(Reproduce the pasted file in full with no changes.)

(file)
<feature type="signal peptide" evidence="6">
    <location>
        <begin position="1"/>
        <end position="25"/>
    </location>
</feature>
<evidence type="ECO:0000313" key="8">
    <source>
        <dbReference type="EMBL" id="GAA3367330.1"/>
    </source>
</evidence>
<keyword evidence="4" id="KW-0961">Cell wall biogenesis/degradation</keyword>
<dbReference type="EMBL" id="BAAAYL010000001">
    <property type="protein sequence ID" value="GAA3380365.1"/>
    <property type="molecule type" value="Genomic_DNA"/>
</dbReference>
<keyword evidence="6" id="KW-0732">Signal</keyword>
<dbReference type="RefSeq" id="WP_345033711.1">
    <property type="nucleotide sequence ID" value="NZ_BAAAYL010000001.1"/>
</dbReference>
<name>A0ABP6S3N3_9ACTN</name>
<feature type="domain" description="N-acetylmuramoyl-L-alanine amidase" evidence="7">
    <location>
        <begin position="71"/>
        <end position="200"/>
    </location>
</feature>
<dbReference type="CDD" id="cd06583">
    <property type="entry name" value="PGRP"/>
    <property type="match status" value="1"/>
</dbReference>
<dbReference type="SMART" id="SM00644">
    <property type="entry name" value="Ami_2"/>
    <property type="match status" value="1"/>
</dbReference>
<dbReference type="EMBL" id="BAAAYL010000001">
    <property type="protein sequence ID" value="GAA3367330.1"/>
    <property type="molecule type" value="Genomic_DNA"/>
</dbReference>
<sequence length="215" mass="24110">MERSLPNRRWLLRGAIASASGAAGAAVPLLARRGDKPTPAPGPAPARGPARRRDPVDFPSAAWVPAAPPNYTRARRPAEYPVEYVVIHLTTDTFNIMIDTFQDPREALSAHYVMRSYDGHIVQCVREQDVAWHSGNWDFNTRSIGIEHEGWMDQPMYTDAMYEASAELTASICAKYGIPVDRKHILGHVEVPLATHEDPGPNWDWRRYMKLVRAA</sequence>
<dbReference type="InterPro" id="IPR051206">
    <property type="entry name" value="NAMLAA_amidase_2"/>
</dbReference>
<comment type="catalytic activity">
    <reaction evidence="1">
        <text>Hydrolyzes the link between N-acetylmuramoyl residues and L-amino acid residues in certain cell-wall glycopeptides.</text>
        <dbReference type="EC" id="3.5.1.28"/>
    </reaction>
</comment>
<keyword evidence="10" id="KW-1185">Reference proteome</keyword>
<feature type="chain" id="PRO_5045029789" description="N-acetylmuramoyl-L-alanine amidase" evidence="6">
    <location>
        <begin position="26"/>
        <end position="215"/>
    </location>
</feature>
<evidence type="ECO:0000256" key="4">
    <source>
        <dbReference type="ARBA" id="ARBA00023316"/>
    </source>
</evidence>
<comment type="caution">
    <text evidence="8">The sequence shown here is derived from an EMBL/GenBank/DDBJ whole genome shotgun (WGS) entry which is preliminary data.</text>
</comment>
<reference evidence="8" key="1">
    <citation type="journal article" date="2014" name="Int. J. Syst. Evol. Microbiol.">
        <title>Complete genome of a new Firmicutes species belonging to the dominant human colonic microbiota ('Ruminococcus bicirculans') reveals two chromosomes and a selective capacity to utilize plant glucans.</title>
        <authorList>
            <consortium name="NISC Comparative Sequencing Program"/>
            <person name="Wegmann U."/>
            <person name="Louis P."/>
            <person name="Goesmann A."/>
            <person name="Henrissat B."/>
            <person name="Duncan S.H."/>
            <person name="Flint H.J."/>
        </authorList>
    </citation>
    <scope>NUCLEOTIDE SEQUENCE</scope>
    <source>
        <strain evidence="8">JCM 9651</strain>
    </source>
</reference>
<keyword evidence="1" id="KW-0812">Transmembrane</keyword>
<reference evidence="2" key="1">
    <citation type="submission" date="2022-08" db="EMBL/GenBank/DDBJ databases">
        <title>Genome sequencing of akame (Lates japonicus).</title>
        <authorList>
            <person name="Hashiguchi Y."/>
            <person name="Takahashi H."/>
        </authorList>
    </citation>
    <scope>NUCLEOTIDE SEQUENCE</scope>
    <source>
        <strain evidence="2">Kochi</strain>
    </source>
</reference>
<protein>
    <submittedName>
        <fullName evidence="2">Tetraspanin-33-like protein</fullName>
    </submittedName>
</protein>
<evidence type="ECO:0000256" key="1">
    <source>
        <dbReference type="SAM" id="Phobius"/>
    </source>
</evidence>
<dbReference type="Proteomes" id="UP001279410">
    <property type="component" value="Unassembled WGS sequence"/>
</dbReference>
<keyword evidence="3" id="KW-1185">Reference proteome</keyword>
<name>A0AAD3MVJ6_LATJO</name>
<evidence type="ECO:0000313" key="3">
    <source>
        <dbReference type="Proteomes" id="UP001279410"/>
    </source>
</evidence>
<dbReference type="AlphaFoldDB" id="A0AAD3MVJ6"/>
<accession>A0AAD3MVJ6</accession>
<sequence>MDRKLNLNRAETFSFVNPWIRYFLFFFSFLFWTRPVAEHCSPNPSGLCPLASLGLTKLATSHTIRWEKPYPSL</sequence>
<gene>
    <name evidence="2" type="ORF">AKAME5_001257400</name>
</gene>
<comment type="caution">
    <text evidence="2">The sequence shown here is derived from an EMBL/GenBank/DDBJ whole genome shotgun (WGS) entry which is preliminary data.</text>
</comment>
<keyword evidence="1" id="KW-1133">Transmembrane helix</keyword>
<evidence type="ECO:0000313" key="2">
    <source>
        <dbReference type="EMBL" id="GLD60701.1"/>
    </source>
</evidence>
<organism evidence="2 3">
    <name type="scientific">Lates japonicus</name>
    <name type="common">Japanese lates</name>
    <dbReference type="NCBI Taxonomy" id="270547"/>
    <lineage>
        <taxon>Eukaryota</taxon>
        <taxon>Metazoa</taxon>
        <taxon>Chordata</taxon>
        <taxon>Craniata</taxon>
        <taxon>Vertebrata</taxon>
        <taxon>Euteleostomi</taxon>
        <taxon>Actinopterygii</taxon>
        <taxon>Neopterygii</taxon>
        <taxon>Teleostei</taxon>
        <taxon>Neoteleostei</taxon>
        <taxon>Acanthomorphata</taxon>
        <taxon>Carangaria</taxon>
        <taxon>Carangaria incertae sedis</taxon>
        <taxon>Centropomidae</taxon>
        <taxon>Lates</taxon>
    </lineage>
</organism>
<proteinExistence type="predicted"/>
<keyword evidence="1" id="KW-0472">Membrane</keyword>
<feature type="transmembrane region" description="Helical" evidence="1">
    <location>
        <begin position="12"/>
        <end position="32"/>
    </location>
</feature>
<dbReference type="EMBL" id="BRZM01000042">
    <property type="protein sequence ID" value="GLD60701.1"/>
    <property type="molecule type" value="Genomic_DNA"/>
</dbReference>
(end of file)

<feature type="signal peptide" evidence="6">
    <location>
        <begin position="1"/>
        <end position="25"/>
    </location>
</feature>
<evidence type="ECO:0000313" key="8">
    <source>
        <dbReference type="EMBL" id="GAA3367330.1"/>
    </source>
</evidence>
<keyword evidence="4" id="KW-0961">Cell wall biogenesis/degradation</keyword>
<dbReference type="EMBL" id="BAAAYL010000001">
    <property type="protein sequence ID" value="GAA3380365.1"/>
    <property type="molecule type" value="Genomic_DNA"/>
</dbReference>
<keyword evidence="6" id="KW-0732">Signal</keyword>
<dbReference type="RefSeq" id="WP_345033711.1">
    <property type="nucleotide sequence ID" value="NZ_BAAAYL010000001.1"/>
</dbReference>
<name>A0ABP6S3N3_9ACTN</name>
<feature type="domain" description="N-acetylmuramoyl-L-alanine amidase" evidence="7">
    <location>
        <begin position="71"/>
        <end position="200"/>
    </location>
</feature>
<dbReference type="CDD" id="cd06583">
    <property type="entry name" value="PGRP"/>
    <property type="match status" value="1"/>
</dbReference>
<dbReference type="SMART" id="SM00644">
    <property type="entry name" value="Ami_2"/>
    <property type="match status" value="1"/>
</dbReference>
<dbReference type="EMBL" id="BAAAYL010000001">
    <property type="protein sequence ID" value="GAA3367330.1"/>
    <property type="molecule type" value="Genomic_DNA"/>
</dbReference>
<sequence length="215" mass="24110">MERSLPNRRWLLRGAIASASGAAGAAVPLLARRGDKPTPAPGPAPARGPARRRDPVDFPSAAWVPAAPPNYTRARRPAEYPVEYVVIHLTTDTFNIMIDTFQDPREALSAHYVMRSYDGHIVQCVREQDVAWHSGNWDFNTRSIGIEHEGWMDQPMYTDAMYEASAELTASICAKYGIPVDRKHILGHVEVPLATHEDPGPNWDWRRYMKLVRAA</sequence>
<dbReference type="InterPro" id="IPR051206">
    <property type="entry name" value="NAMLAA_amidase_2"/>
</dbReference>
<comment type="catalytic activity">
    <reaction evidence="1">
        <text>Hydrolyzes the link between N-acetylmuramoyl residues and L-amino acid residues in certain cell-wall glycopeptides.</text>
        <dbReference type="EC" id="3.5.1.28"/>
    </reaction>
</comment>
<keyword evidence="10" id="KW-1185">Reference proteome</keyword>
<feature type="chain" id="PRO_5045029789" description="N-acetylmuramoyl-L-alanine amidase" evidence="6">
    <location>
        <begin position="26"/>
        <end position="215"/>
    </location>
</feature>
<evidence type="ECO:0000256" key="4">
    <source>
        <dbReference type="ARBA" id="ARBA00023316"/>
    </source>
</evidence>
<comment type="caution">
    <text evidence="8">The sequence shown here is derived from an EMBL/GenBank/DDBJ whole genome shotgun (WGS) entry which is preliminary data.</text>
</comment>
<reference evidence="8" key="1">
    <citation type="journal article" date="2014" name="Int. J. Syst. Evol. Microbiol.">
        <title>Complete genome of a new Firmicutes species belonging to the dominant human colonic microbiota ('Ruminococcus bicirculans') reveals two chromosomes and a selective capacity to utilize plant glucans.</title>
        <authorList>
            <consortium name="NISC Comparative Sequencing Program"/>
            <person name="Wegmann U."/>
            <person name="Louis P."/>
            <person name="Goesmann A."/>
            <person name="Henrissat B."/>
            <person name="Duncan S.H."/>
            <person name="Flint H.J."/>
        </authorList>
    </citation>
    <scope>NUCLEOTIDE SEQUENCE</scope>
    <source>
        <strain evidence="8">JCM 9651</strain>
    </source>
</reference>
<keyword evidence="1" id="KW-0812">Transmembrane</keyword>
<reference evidence="2" key="1">
    <citation type="submission" date="2022-08" db="EMBL/GenBank/DDBJ databases">
        <title>Genome sequencing of akame (Lates japonicus).</title>
        <authorList>
            <person name="Hashiguchi Y."/>
            <person name="Takahashi H."/>
        </authorList>
    </citation>
    <scope>NUCLEOTIDE SEQUENCE</scope>
    <source>
        <strain evidence="2">Kochi</strain>
    </source>
</reference>
<protein>
    <submittedName>
        <fullName evidence="2">Tetraspanin-33-like protein</fullName>
    </submittedName>
</protein>
<evidence type="ECO:0000256" key="1">
    <source>
        <dbReference type="SAM" id="Phobius"/>
    </source>
</evidence>
<dbReference type="Proteomes" id="UP001279410">
    <property type="component" value="Unassembled WGS sequence"/>
</dbReference>
<keyword evidence="3" id="KW-1185">Reference proteome</keyword>
<name>A0AAD3MVJ6_LATJO</name>
<evidence type="ECO:0000313" key="3">
    <source>
        <dbReference type="Proteomes" id="UP001279410"/>
    </source>
</evidence>
<dbReference type="AlphaFoldDB" id="A0AAD3MVJ6"/>
<accession>A0AAD3MVJ6</accession>
<sequence>MDRKLNLNRAETFSFVNPWIRYFLFFFSFLFWTRPVAEHCSPNPSGLCPLASLGLTKLATSHTIRWEKPYPSL</sequence>
<gene>
    <name evidence="2" type="ORF">AKAME5_001257400</name>
</gene>
<comment type="caution">
    <text evidence="2">The sequence shown here is derived from an EMBL/GenBank/DDBJ whole genome shotgun (WGS) entry which is preliminary data.</text>
</comment>
<keyword evidence="1" id="KW-1133">Transmembrane helix</keyword>
<evidence type="ECO:0000313" key="2">
    <source>
        <dbReference type="EMBL" id="GLD60701.1"/>
    </source>
</evidence>
<organism evidence="2 3">
    <name type="scientific">Lates japonicus</name>
    <name type="common">Japanese lates</name>
    <dbReference type="NCBI Taxonomy" id="270547"/>
    <lineage>
        <taxon>Eukaryota</taxon>
        <taxon>Metazoa</taxon>
        <taxon>Chordata</taxon>
        <taxon>Craniata</taxon>
        <taxon>Vertebrata</taxon>
        <taxon>Euteleostomi</taxon>
        <taxon>Actinopterygii</taxon>
        <taxon>Neopterygii</taxon>
        <taxon>Teleostei</taxon>
        <taxon>Neoteleostei</taxon>
        <taxon>Acanthomorphata</taxon>
        <taxon>Carangaria</taxon>
        <taxon>Carangaria incertae sedis</taxon>
        <taxon>Centropomidae</taxon>
        <taxon>Lates</taxon>
    </lineage>
</organism>
<proteinExistence type="predicted"/>
<keyword evidence="1" id="KW-0472">Membrane</keyword>
<feature type="transmembrane region" description="Helical" evidence="1">
    <location>
        <begin position="12"/>
        <end position="32"/>
    </location>
</feature>
<dbReference type="EMBL" id="BRZM01000042">
    <property type="protein sequence ID" value="GLD60701.1"/>
    <property type="molecule type" value="Genomic_DNA"/>
</dbReference>